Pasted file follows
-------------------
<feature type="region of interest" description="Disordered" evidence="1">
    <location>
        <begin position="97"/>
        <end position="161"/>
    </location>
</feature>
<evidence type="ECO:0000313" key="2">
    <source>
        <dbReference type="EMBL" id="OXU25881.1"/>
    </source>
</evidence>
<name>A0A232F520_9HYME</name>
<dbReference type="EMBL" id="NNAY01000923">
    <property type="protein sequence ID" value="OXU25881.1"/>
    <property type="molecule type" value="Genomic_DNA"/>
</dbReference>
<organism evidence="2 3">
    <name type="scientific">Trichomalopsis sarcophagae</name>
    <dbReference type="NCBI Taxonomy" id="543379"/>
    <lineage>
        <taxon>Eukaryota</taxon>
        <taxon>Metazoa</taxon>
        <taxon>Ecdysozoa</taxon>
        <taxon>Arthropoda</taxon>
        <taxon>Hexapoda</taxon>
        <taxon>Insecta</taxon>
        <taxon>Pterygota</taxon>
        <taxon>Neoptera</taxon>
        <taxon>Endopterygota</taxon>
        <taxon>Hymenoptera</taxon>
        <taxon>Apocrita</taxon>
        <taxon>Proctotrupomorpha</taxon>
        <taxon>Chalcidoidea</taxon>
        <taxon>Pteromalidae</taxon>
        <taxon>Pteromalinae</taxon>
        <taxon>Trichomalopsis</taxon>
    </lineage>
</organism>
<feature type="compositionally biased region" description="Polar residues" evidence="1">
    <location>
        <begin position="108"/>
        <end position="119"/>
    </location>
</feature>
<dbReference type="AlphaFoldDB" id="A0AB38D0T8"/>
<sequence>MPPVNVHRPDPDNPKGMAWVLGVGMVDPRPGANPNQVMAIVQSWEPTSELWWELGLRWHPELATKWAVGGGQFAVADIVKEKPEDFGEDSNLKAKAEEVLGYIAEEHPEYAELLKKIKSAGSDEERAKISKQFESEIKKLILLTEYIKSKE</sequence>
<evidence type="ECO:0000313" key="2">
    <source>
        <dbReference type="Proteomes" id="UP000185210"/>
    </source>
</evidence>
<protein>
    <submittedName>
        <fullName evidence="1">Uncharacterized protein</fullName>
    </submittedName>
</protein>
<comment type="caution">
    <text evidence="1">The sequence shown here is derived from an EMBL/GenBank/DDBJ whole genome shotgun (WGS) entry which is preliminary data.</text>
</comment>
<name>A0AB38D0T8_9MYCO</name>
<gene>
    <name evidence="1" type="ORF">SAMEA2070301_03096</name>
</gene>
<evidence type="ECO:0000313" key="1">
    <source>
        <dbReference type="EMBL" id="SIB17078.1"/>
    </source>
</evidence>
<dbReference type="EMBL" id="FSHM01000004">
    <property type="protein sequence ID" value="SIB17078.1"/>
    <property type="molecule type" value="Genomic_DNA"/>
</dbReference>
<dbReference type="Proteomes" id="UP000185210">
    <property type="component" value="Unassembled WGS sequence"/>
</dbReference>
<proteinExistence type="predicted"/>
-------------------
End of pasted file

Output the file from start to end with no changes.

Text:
<feature type="region of interest" description="Disordered" evidence="1">
    <location>
        <begin position="97"/>
        <end position="161"/>
    </location>
</feature>
<evidence type="ECO:0000313" key="2">
    <source>
        <dbReference type="EMBL" id="OXU25881.1"/>
    </source>
</evidence>
<name>A0A232F520_9HYME</name>
<dbReference type="EMBL" id="NNAY01000923">
    <property type="protein sequence ID" value="OXU25881.1"/>
    <property type="molecule type" value="Genomic_DNA"/>
</dbReference>
<organism evidence="2 3">
    <name type="scientific">Trichomalopsis sarcophagae</name>
    <dbReference type="NCBI Taxonomy" id="543379"/>
    <lineage>
        <taxon>Eukaryota</taxon>
        <taxon>Metazoa</taxon>
        <taxon>Ecdysozoa</taxon>
        <taxon>Arthropoda</taxon>
        <taxon>Hexapoda</taxon>
        <taxon>Insecta</taxon>
        <taxon>Pterygota</taxon>
        <taxon>Neoptera</taxon>
        <taxon>Endopterygota</taxon>
        <taxon>Hymenoptera</taxon>
        <taxon>Apocrita</taxon>
        <taxon>Proctotrupomorpha</taxon>
        <taxon>Chalcidoidea</taxon>
        <taxon>Pteromalidae</taxon>
        <taxon>Pteromalinae</taxon>
        <taxon>Trichomalopsis</taxon>
    </lineage>
</organism>
<feature type="compositionally biased region" description="Polar residues" evidence="1">
    <location>
        <begin position="108"/>
        <end position="119"/>
    </location>
</feature>
<dbReference type="AlphaFoldDB" id="A0AB38D0T8"/>
<sequence>MPPVNVHRPDPDNPKGMAWVLGVGMVDPRPGANPNQVMAIVQSWEPTSELWWELGLRWHPELATKWAVGGGQFAVADIVKEKPEDFGEDSNLKAKAEEVLGYIAEEHPEYAELLKKIKSAGSDEERAKISKQFESEIKKLILLTEYIKSKE</sequence>
<evidence type="ECO:0000313" key="2">
    <source>
        <dbReference type="Proteomes" id="UP000185210"/>
    </source>
</evidence>
<protein>
    <submittedName>
        <fullName evidence="1">Uncharacterized protein</fullName>
    </submittedName>
</protein>
<comment type="caution">
    <text evidence="1">The sequence shown here is derived from an EMBL/GenBank/DDBJ whole genome shotgun (WGS) entry which is preliminary data.</text>
</comment>
<name>A0AB38D0T8_9MYCO</name>
<gene>
    <name evidence="1" type="ORF">SAMEA2070301_03096</name>
</gene>
<evidence type="ECO:0000313" key="1">
    <source>
        <dbReference type="EMBL" id="SIB17078.1"/>
    </source>
</evidence>
<dbReference type="EMBL" id="FSHM01000004">
    <property type="protein sequence ID" value="SIB17078.1"/>
    <property type="molecule type" value="Genomic_DNA"/>
</dbReference>
<dbReference type="Proteomes" id="UP000185210">
    <property type="component" value="Unassembled WGS sequence"/>
</dbReference>
<proteinExistence type="predicted"/>